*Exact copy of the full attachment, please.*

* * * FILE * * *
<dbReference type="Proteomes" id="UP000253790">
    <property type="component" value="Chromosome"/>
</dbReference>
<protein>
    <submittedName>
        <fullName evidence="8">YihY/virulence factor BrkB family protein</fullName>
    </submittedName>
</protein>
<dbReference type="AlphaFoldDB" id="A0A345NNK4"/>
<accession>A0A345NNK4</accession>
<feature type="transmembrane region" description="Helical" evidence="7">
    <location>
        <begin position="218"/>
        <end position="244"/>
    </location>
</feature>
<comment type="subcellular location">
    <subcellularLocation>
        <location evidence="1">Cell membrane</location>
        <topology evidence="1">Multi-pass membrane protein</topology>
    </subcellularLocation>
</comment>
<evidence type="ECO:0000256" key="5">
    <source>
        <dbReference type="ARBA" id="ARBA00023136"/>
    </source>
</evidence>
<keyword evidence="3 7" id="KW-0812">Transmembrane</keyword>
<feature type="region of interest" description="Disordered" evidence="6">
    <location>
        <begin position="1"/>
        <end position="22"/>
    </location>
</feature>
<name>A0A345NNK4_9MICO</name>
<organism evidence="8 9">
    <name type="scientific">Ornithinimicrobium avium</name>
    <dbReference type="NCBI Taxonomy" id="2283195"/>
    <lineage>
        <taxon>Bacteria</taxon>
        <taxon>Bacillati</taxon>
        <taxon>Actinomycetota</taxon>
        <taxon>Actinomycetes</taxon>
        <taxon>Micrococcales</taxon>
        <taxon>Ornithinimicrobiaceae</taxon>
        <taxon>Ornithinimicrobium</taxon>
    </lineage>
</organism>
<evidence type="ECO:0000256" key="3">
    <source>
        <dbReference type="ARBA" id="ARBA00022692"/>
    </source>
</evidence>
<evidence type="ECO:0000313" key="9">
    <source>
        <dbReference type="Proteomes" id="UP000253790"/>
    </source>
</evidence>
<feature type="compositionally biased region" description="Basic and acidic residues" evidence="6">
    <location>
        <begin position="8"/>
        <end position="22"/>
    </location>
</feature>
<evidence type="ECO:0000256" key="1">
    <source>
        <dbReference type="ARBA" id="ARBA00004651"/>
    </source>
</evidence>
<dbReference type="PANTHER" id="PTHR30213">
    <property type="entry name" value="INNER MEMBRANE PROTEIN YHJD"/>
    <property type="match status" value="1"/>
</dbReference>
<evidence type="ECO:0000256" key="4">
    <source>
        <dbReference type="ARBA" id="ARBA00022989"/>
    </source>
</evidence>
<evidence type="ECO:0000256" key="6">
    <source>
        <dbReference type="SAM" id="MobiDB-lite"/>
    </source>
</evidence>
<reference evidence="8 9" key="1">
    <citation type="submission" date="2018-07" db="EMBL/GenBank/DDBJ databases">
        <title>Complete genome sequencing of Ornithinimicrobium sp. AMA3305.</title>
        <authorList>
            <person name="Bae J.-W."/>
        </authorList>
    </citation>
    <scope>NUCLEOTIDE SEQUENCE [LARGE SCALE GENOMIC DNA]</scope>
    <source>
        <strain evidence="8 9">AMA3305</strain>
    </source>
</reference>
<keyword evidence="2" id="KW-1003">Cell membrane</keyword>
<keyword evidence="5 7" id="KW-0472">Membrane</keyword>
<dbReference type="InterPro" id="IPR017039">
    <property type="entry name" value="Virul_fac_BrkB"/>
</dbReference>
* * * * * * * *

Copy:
<dbReference type="Proteomes" id="UP000253790">
    <property type="component" value="Chromosome"/>
</dbReference>
<protein>
    <submittedName>
        <fullName evidence="8">YihY/virulence factor BrkB family protein</fullName>
    </submittedName>
</protein>
<dbReference type="AlphaFoldDB" id="A0A345NNK4"/>
<accession>A0A345NNK4</accession>
<feature type="transmembrane region" description="Helical" evidence="7">
    <location>
        <begin position="218"/>
        <end position="244"/>
    </location>
</feature>
<comment type="subcellular location">
    <subcellularLocation>
        <location evidence="1">Cell membrane</location>
        <topology evidence="1">Multi-pass membrane protein</topology>
    </subcellularLocation>
</comment>
<evidence type="ECO:0000256" key="5">
    <source>
        <dbReference type="ARBA" id="ARBA00023136"/>
    </source>
</evidence>
<keyword evidence="3 7" id="KW-0812">Transmembrane</keyword>
<feature type="region of interest" description="Disordered" evidence="6">
    <location>
        <begin position="1"/>
        <end position="22"/>
    </location>
</feature>
<name>A0A345NNK4_9MICO</name>
<organism evidence="8 9">
    <name type="scientific">Ornithinimicrobium avium</name>
    <dbReference type="NCBI Taxonomy" id="2283195"/>
    <lineage>
        <taxon>Bacteria</taxon>
        <taxon>Bacillati</taxon>
        <taxon>Actinomycetota</taxon>
        <taxon>Actinomycetes</taxon>
        <taxon>Micrococcales</taxon>
        <taxon>Ornithinimicrobiaceae</taxon>
        <taxon>Ornithinimicrobium</taxon>
    </lineage>
</organism>
<evidence type="ECO:0000256" key="3">
    <source>
        <dbReference type="ARBA" id="ARBA00022692"/>
    </source>
</evidence>
<evidence type="ECO:0000313" key="9">
    <source>
        <dbReference type="Proteomes" id="UP000253790"/>
    </source>
</evidence>
<feature type="compositionally biased region" description="Basic and acidic residues" evidence="6">
    <location>
        <begin position="8"/>
        <end position="22"/>
    </location>
</feature>
<evidence type="ECO:0000256" key="1">
    <source>
        <dbReference type="ARBA" id="ARBA00004651"/>
    </source>
</evidence>
<dbReference type="PANTHER" id="PTHR30213">
    <property type="entry name" value="INNER MEMBRANE PROTEIN YHJD"/>
    <property type="match status" value="1"/>
</dbReference>
<evidence type="ECO:0000256" key="4">
    <source>
        <dbReference type="ARBA" id="ARBA00022989"/>
    </source>
</evidence>
<evidence type="ECO:0000256" key="6">
    <source>
        <dbReference type="SAM" id="MobiDB-lite"/>
    </source>
</evidence>
<reference evidence="8 9" key="1">
    <citation type="submission" date="2018-07" db="EMBL/GenBank/DDBJ databases">
        <title>Complete genome sequencing of Ornithinimicrobium sp. AMA3305.</title>
        <authorList>
            <person name="Bae J.-W."/>
        </authorList>
    </citation>
    <scope>NUCLEOTIDE SEQUENCE [LARGE SCALE GENOMIC DNA]</scope>
    <source>
        <strain evidence="8 9">AMA3305</strain>
    </source>
</reference>
<keyword evidence="2" id="KW-1003">Cell membrane</keyword>
<keyword evidence="5 7" id="KW-0472">Membrane</keyword>
<dbReference type="InterPro" id="IPR017039">
    <property type="entry name" value="Virul_fac_BrkB"/>
</dbReference>